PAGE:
As our very own Charles Mudede has noted, nature has begun to take back our city streets. As with rats in Seattle, so with goats in Wales.

The sudden appearance of goats in that tiny UK town reminded me of the sudden appearance of goats in Natalie Diaz's great poem, "It Was the Animals," which comes from her 2012 hit, When My Brother Was an Aztec, available at local bookstores. If you like the poem and you're in the mood, go ahead and pick up her new book, Postcolonial Love Poem.

A few things:

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• "It Was the Animals" is a perfect example of a narrative poem. In the beginning we get the image of a piece of wood that the speaker's brother believes is Noah's ark. Then we get some artfully placed expository information, along with the rising action of him being conflicted about whether to show the speaker the "ark" or not. Then we get the full-on surreal biblical climax of the animals flowing out of the speaker's imagination, along with suddenly more musical and colorful language. Then, as the brother's reality completely consumes the speaker's reality, we get the falling action of the water rising, with a few nice callbacks to objects from earlier in the poem—even the images have their own narratives in this poem. Finally, the brother—who at the beginning of the poem was seen as in his own world—has fully taken the throne in our world, holding the "ark" high in the air like a victorious king. That pyramid structure is the same structure of every major Hollywood movie, and it works just as well in movies as it does in poems.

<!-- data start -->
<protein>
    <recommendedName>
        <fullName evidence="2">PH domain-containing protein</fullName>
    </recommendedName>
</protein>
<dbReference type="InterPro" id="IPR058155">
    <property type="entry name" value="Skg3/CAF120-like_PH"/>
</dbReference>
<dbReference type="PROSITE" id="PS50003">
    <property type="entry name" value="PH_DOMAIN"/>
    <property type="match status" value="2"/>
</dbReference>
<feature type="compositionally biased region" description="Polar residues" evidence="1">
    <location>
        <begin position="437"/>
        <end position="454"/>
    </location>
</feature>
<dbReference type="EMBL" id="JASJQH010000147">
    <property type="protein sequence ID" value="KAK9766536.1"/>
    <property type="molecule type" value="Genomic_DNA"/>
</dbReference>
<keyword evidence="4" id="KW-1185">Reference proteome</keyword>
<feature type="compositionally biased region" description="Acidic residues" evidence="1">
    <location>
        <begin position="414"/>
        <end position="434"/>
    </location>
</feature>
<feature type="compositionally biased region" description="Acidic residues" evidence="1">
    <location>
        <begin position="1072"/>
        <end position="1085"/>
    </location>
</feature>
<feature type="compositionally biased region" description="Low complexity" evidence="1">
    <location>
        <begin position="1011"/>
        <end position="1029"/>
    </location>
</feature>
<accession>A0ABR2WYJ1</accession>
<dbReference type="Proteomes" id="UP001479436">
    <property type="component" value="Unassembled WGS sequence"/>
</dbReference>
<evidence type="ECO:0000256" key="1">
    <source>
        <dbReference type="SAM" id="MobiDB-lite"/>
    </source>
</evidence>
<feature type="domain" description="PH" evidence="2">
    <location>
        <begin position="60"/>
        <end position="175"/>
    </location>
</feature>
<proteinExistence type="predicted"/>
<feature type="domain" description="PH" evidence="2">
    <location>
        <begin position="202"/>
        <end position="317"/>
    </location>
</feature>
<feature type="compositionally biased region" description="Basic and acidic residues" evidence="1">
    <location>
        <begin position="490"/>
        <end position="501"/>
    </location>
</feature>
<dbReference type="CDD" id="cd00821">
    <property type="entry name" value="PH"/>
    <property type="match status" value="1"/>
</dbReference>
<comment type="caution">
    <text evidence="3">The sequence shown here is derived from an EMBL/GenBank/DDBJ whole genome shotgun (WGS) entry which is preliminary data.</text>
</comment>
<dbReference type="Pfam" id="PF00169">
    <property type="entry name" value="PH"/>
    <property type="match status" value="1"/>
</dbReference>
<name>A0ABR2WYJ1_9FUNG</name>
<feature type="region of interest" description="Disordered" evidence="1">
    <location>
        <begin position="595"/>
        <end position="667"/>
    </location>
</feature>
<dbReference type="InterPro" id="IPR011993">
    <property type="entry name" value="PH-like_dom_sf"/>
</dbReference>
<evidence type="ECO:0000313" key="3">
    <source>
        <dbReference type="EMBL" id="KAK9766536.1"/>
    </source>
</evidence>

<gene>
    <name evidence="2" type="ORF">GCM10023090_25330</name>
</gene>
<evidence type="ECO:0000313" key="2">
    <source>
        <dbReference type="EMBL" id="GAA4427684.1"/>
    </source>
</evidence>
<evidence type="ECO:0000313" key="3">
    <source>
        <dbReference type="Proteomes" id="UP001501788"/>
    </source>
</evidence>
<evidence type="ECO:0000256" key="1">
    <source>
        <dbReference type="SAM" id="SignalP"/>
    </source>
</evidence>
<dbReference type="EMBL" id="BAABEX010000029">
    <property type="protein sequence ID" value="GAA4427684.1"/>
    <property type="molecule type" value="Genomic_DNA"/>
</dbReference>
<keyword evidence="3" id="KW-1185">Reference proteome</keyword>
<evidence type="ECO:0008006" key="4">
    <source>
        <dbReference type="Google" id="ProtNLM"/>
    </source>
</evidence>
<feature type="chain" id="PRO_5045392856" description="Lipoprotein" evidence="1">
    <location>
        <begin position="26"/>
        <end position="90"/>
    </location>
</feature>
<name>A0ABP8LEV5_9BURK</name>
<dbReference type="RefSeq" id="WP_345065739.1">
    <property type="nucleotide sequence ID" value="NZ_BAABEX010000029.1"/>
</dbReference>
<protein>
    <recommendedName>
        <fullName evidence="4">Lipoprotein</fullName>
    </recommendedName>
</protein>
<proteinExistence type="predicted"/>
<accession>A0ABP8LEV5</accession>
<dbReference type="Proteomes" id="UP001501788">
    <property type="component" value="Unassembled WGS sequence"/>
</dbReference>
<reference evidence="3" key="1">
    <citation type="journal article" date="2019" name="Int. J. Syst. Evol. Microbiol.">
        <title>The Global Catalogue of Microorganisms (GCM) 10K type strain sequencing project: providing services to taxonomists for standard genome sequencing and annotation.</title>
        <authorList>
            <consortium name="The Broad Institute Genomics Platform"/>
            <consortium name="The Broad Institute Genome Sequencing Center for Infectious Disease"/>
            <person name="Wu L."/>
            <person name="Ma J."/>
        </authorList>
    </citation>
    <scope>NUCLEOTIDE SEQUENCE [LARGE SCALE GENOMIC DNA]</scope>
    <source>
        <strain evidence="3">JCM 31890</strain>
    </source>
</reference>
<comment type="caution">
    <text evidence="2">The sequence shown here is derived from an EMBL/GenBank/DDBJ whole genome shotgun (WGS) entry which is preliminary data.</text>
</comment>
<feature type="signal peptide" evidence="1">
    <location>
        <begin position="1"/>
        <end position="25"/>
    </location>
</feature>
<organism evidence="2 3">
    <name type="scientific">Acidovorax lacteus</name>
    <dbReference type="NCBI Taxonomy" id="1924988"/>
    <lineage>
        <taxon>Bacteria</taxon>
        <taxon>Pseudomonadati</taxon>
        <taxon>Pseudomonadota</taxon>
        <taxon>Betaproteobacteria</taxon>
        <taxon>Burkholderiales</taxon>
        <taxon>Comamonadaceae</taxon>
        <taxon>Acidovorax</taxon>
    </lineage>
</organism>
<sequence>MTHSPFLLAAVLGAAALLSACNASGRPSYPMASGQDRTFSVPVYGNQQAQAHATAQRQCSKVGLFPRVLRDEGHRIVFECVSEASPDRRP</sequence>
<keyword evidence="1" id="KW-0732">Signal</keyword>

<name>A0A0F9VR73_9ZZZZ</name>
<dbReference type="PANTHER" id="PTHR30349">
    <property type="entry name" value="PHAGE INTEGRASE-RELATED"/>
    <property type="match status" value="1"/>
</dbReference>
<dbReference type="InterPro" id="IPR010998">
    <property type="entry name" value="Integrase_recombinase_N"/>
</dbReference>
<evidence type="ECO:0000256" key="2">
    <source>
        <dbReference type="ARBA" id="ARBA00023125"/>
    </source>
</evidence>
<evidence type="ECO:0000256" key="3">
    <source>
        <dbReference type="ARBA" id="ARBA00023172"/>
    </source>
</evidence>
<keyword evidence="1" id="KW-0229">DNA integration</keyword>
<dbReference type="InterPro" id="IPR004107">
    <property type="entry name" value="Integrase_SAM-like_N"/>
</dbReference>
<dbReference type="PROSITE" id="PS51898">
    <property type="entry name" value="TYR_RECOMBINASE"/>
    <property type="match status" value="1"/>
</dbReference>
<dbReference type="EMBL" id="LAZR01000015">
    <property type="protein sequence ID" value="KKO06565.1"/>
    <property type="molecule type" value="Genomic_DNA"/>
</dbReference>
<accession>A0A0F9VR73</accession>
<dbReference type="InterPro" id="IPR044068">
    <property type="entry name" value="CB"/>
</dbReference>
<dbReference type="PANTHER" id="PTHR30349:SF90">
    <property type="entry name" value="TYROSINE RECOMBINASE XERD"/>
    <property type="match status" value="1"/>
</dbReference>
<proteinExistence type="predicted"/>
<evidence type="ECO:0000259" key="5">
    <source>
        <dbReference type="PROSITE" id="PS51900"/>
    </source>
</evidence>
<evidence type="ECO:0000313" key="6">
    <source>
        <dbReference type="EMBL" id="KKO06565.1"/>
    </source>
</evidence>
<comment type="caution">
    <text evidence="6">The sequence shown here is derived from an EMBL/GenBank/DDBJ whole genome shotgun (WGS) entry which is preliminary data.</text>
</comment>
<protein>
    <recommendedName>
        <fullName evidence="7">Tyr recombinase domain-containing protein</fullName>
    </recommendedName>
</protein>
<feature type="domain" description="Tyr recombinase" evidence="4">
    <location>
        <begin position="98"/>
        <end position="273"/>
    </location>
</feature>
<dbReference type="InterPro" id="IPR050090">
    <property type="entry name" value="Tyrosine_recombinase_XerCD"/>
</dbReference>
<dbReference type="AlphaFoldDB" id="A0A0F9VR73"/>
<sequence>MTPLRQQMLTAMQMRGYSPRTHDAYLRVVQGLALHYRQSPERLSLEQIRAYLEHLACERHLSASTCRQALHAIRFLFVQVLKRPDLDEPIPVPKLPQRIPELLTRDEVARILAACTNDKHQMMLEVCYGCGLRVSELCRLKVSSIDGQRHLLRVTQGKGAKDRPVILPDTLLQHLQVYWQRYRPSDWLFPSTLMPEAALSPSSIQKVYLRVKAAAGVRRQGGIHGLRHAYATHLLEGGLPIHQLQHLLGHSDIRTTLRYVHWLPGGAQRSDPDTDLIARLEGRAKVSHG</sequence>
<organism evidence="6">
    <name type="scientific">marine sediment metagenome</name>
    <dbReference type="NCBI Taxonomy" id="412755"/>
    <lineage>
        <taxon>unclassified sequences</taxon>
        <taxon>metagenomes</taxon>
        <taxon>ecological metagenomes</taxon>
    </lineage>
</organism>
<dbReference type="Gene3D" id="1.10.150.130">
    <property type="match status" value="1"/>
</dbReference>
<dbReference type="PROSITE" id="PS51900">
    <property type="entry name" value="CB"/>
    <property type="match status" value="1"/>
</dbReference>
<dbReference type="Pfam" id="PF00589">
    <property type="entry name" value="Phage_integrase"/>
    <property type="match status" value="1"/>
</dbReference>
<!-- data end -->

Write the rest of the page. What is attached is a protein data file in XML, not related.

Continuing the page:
• I love the way Diaz slowly transforms the brother figure into Noah's ark, the object of whatever hallucination/vision he's having. His hands are "wrecked," like the ship. Later he's "wrecked open." And then, finally, even though he's reached his peak, his body is "a hull of bones."

• Yet again I find solace in the humor here. In the middle of the poem's fantastical swerve, which comes in the middle of an apparently dark episode in the brother figure's life, Diaz makes a goat joke. "...The oryxes with their black matching horns, / javelinas, jaguars, pumas, raptors. The ocelots / with their mathematical faces. So many kinds of goat." There ARE so many kinds of goat. How did they ever fit on one boat?